As we bore through the heart of mid-winter, lots of things have to be done.
My sister married last year, an American from North Carolina. Everyone asks me where they are going to live, but I have no answer. At the moment, Julie and Gene are dividing their time between US and Australia, trying to fit in various commitments to the satisfaction of both sides.
So I'm a bit busy, keeping an eye on her farm (farmlet if you want to be precise) -- I have help feeding the livestock most days, but it takes a bit of time buying feed, making sure the house is secure, and keeping the cats company for an hour or two.
Days when I am feeding, I go over twice a day and go in the front door. Change into boots and go out the back door. Start with going into the hen house and feeding the chickens; check for any eggs. Then go down to the creek and feed the ducks and geese, a noisy business.
After that I go across the creek and feed the horses - the big one Shadow and the miniature breed Trouble - before I hike up the hill in the back paddock with a carrot for Rosie, the donkey who lives next door. This isn't too bad if it hasn't just rained, it can be pleasant with the sun on your back and a slight breeze blowing down Lenah Valley. But I always take the hiking stick that Julie brought back from NC for me.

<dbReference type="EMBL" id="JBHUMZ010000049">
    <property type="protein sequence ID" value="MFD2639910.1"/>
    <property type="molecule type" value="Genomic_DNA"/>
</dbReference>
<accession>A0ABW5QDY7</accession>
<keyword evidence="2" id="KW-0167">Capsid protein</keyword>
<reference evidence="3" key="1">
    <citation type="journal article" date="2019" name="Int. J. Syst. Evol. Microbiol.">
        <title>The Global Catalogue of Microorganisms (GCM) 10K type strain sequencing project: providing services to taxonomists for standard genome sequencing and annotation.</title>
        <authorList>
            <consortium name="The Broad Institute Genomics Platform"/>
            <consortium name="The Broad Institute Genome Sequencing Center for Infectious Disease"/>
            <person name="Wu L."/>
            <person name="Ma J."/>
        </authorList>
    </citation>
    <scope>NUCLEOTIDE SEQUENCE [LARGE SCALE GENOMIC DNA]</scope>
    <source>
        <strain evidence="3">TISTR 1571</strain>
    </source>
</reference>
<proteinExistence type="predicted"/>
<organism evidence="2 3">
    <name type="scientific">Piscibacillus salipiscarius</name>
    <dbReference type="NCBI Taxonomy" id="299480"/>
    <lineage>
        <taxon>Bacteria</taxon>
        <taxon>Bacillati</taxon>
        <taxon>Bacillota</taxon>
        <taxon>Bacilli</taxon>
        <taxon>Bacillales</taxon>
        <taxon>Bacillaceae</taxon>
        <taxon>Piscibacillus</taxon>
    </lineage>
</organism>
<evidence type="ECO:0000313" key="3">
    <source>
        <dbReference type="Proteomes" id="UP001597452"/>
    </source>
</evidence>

Then, carefully cross the creek and back to the house. By the time I feel ready for a cup of tea or coffee, to be consumed while I keep the cats company for a while. Silk likes to go outside afterwards; Kes prefers to remain indoors, but she is almost 22 years old so that's quite reasonable.
And in the evening, repeat. With the main difference that I lock the chickens up instead of letting them out into the run. And I will probably watch the news on Julie's television set, since I don't own a working TV myself at home.
So the time ticks away, and one day I look at the calendar and notice to my surprise that they will be returning in less than two weeks.
And just when I'd got into a routine...